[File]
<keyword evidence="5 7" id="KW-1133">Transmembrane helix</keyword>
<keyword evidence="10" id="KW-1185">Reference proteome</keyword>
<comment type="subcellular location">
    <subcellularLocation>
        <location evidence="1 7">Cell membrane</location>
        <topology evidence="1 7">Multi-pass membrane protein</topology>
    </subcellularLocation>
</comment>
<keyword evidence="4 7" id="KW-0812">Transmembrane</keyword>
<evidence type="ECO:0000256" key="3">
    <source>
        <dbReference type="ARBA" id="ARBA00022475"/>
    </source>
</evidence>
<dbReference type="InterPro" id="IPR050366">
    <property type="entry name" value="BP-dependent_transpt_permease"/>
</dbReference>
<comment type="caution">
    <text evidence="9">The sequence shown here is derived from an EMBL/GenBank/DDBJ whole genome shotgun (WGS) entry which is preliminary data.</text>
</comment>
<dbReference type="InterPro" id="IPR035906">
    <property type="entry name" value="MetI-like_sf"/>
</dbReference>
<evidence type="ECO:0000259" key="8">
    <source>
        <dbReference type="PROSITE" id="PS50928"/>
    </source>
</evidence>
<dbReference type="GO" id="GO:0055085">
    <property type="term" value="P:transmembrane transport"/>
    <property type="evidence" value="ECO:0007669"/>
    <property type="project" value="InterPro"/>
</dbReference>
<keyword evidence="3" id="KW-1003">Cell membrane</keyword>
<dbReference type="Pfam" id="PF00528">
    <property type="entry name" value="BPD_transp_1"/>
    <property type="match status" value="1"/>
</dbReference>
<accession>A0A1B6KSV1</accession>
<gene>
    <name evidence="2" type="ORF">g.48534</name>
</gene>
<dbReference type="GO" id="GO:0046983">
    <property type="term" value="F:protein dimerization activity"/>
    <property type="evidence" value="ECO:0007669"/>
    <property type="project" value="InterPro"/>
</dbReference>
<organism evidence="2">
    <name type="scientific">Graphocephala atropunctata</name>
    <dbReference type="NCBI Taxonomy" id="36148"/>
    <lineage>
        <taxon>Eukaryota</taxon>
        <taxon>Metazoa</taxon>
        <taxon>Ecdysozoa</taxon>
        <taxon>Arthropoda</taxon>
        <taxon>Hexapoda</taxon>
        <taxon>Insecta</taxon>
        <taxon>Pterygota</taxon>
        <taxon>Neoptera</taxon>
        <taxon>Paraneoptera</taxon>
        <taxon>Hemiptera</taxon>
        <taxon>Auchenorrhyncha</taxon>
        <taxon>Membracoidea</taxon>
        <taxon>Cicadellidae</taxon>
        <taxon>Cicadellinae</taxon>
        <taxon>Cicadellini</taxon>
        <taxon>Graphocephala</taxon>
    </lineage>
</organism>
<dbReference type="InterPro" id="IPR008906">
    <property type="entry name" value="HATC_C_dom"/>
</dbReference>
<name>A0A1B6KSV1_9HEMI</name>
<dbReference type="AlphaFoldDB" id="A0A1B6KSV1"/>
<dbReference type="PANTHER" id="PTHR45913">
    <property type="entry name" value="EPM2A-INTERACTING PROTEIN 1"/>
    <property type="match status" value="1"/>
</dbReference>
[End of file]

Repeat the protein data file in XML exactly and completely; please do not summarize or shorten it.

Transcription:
<keyword evidence="5 7" id="KW-1133">Transmembrane helix</keyword>
<keyword evidence="10" id="KW-1185">Reference proteome</keyword>
<comment type="subcellular location">
    <subcellularLocation>
        <location evidence="1 7">Cell membrane</location>
        <topology evidence="1 7">Multi-pass membrane protein</topology>
    </subcellularLocation>
</comment>
<keyword evidence="4 7" id="KW-0812">Transmembrane</keyword>
<evidence type="ECO:0000256" key="3">
    <source>
        <dbReference type="ARBA" id="ARBA00022475"/>
    </source>
</evidence>
<dbReference type="InterPro" id="IPR050366">
    <property type="entry name" value="BP-dependent_transpt_permease"/>
</dbReference>
<comment type="caution">
    <text evidence="9">The sequence shown here is derived from an EMBL/GenBank/DDBJ whole genome shotgun (WGS) entry which is preliminary data.</text>
</comment>
<dbReference type="InterPro" id="IPR035906">
    <property type="entry name" value="MetI-like_sf"/>
</dbReference>
<evidence type="ECO:0000259" key="8">
    <source>
        <dbReference type="PROSITE" id="PS50928"/>
    </source>
</evidence>
<dbReference type="GO" id="GO:0055085">
    <property type="term" value="P:transmembrane transport"/>
    <property type="evidence" value="ECO:0007669"/>
    <property type="project" value="InterPro"/>
</dbReference>
<keyword evidence="3" id="KW-1003">Cell membrane</keyword>
<dbReference type="Pfam" id="PF00528">
    <property type="entry name" value="BPD_transp_1"/>
    <property type="match status" value="1"/>
</dbReference>
<accession>A0A1B6KSV1</accession>
<gene>
    <name evidence="2" type="ORF">g.48534</name>
</gene>
<dbReference type="GO" id="GO:0046983">
    <property type="term" value="F:protein dimerization activity"/>
    <property type="evidence" value="ECO:0007669"/>
    <property type="project" value="InterPro"/>
</dbReference>
<organism evidence="2">
    <name type="scientific">Graphocephala atropunctata</name>
    <dbReference type="NCBI Taxonomy" id="36148"/>
    <lineage>
        <taxon>Eukaryota</taxon>
        <taxon>Metazoa</taxon>
        <taxon>Ecdysozoa</taxon>
        <taxon>Arthropoda</taxon>
        <taxon>Hexapoda</taxon>
        <taxon>Insecta</taxon>
        <taxon>Pterygota</taxon>
        <taxon>Neoptera</taxon>
        <taxon>Paraneoptera</taxon>
        <taxon>Hemiptera</taxon>
        <taxon>Auchenorrhyncha</taxon>
        <taxon>Membracoidea</taxon>
        <taxon>Cicadellidae</taxon>
        <taxon>Cicadellinae</taxon>
        <taxon>Cicadellini</taxon>
        <taxon>Graphocephala</taxon>
    </lineage>
</organism>
<dbReference type="InterPro" id="IPR008906">
    <property type="entry name" value="HATC_C_dom"/>
</dbReference>
<name>A0A1B6KSV1_9HEMI</name>
<dbReference type="AlphaFoldDB" id="A0A1B6KSV1"/>
<dbReference type="PANTHER" id="PTHR45913">
    <property type="entry name" value="EPM2A-INTERACTING PROTEIN 1"/>
    <property type="match status" value="1"/>
</dbReference>